By having a static description, the search result piece is less likely to contain the keywords that the searcher used. This may be less relevant than the Google-generated snippet of code.

Not all pages are equally important for SEO

Large sites often have thousands or millions of pages that never drive significant amounts of natural search traffic. Think about your privacy policy – how many organic visitors do you get there?


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It is a waste of time to manually – or even programmatically – maintain meta descriptions on web pages that do not have the potential to rank.

Do not let your consultant or toolkit fool you; you do not need a meta description on each page or even close to each page.

Remember that all content requires future maintenance. It would be far better to have no meta description than a bad or outdated one.

When revising your site for meta descriptions, distinguish between the pages that do and do not need them, and only maintain the necessary ones.

So when do you need a meta description?

4 times when you absolutely must provide a meta description


Your website is probably your most critical web page, so the website deserves a good meta description.

Many websites are of a navigational nature, have more image and design elements and less section text compared to other pages on the site, which means that the need for a meta description increases. The less text on a page, the more likely it is to need a meta description.


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If you manage the site for a well-known brand, the meta description on the website gives a chance to influence the company’s perception directly on the search results page.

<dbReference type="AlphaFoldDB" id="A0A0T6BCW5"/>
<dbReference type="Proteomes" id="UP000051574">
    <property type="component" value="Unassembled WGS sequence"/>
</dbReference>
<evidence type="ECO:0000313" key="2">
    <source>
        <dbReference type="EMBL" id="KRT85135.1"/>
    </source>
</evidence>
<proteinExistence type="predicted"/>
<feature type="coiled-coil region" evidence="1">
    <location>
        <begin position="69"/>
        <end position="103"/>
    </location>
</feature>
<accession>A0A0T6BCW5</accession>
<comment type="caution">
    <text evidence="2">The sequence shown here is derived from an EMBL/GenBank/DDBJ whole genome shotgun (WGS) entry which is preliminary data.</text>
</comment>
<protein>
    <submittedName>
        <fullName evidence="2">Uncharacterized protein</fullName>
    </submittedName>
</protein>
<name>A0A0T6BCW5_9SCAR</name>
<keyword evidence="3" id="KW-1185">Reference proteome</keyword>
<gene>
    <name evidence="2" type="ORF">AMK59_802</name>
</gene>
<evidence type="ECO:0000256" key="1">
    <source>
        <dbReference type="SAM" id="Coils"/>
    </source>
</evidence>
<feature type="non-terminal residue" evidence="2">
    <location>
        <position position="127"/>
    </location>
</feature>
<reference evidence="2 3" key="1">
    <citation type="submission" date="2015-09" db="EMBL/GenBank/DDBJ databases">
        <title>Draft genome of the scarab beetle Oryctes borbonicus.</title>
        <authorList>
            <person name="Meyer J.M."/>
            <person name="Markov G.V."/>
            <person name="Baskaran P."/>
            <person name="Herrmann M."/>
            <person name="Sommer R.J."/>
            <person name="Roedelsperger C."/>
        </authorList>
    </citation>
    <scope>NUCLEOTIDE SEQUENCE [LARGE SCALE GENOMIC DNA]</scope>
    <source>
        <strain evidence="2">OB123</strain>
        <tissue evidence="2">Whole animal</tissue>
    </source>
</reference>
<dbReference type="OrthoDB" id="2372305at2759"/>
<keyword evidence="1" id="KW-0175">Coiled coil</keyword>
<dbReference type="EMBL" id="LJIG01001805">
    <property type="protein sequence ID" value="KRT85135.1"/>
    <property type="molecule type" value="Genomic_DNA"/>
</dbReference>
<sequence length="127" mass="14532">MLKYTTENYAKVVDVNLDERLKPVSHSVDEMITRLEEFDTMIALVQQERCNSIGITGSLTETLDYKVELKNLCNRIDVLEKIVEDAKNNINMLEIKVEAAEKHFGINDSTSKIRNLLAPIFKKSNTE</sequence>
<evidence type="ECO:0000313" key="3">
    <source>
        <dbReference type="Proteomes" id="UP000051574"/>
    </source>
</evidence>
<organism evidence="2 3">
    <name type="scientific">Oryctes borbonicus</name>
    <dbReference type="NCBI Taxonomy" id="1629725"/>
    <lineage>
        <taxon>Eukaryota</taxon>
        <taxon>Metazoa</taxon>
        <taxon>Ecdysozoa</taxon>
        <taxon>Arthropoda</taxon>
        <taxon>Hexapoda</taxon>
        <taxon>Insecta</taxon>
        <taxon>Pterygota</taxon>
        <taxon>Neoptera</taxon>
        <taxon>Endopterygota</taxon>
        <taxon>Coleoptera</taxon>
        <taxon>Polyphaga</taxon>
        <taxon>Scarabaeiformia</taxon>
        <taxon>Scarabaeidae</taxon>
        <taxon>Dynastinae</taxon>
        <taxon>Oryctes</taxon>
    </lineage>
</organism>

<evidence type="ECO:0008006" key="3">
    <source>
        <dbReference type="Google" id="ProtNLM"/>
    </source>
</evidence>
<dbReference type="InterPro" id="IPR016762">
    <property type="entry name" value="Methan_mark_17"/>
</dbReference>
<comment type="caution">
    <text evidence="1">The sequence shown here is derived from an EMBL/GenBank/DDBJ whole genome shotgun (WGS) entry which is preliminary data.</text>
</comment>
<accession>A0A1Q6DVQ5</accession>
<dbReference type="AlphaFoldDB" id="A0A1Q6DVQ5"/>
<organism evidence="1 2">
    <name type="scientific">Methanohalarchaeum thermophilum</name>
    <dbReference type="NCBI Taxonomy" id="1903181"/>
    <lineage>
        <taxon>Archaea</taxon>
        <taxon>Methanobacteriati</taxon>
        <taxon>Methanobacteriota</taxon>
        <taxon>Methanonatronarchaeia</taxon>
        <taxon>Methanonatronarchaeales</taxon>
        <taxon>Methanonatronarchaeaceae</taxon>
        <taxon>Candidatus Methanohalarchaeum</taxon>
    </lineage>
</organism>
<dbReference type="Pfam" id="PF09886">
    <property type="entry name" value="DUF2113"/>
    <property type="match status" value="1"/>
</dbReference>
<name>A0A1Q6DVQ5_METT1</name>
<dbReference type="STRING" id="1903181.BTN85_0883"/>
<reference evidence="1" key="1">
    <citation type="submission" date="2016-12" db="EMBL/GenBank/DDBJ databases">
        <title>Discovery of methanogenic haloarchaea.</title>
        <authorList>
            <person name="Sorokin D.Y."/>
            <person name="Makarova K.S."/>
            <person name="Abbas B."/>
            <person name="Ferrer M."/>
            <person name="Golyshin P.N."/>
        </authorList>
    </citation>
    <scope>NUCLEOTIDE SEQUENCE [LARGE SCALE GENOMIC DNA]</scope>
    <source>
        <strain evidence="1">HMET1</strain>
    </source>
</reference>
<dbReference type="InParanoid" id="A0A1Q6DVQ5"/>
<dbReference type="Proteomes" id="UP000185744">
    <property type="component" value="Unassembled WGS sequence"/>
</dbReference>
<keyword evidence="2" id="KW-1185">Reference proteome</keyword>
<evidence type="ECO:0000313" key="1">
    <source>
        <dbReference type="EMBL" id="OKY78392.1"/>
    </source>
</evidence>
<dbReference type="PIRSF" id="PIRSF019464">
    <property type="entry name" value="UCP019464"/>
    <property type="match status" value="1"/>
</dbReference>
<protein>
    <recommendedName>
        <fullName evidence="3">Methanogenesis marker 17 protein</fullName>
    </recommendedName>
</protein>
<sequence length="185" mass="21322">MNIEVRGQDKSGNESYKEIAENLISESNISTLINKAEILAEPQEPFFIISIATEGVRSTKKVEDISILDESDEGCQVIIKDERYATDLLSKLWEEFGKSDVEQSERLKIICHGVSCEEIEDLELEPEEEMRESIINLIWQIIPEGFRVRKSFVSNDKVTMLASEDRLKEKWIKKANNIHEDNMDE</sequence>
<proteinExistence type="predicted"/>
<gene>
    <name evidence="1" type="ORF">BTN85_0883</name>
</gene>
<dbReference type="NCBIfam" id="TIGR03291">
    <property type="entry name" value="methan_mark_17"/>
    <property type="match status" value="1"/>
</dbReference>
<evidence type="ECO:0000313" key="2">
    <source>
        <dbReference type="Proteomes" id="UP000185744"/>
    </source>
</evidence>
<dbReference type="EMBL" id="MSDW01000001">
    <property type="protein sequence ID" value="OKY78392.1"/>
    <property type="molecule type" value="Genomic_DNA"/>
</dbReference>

Product and category pages

If your site exists to help your organization sell, your product and category pages are probably the most critical pages on your site to serve potential interests at a later date.

These are the most important pages to get the right thing. These are definitely worth spending your time fine-tuning as much as possible.

Content viewed on Google

If your site has 2,000 old blog posts, but only the top 10% drive significant search traffic, then focus your efforts on them.

Improving the meta description for old content that does not rank (and will never rank in its current state) will not improve your traffic or your site at all – although your SEO tool might tell you otherwise !.

Improve descriptions for pages that have a significant display volume.

Pages found in natural search, but missing text content

Many web pages that serve embedded videos, widgets, and apps lack descriptive text that Google can use for the description.


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Similarly, resources and other pages that are pretty much just a list of links have nothing to subtract from to create an optimal description.

In these cases, a website must be sure to provide a meta description that search engines can use.

Again, the golden rule is: The smaller the text on a page, the more important a meta description becomes.

Know when to ignore warnings, best practices, and guidelines

In a perfect world where an SEO professional has as many team members as necessary for handmade meta descriptions and changes them across a sea of ​​pages by the fall of Google hat, all web pages should have meta descriptions.

However, we are all limited in time and must choose which tactics are worthwhile. It is important to reconsider whether these best practices are worth the investment.

That’s controversial, but true. If you do not want to rank with a page, meta descriptions are simply not effortlessly maintainable.


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It may be better for you to encourage Google to make descriptive snippets.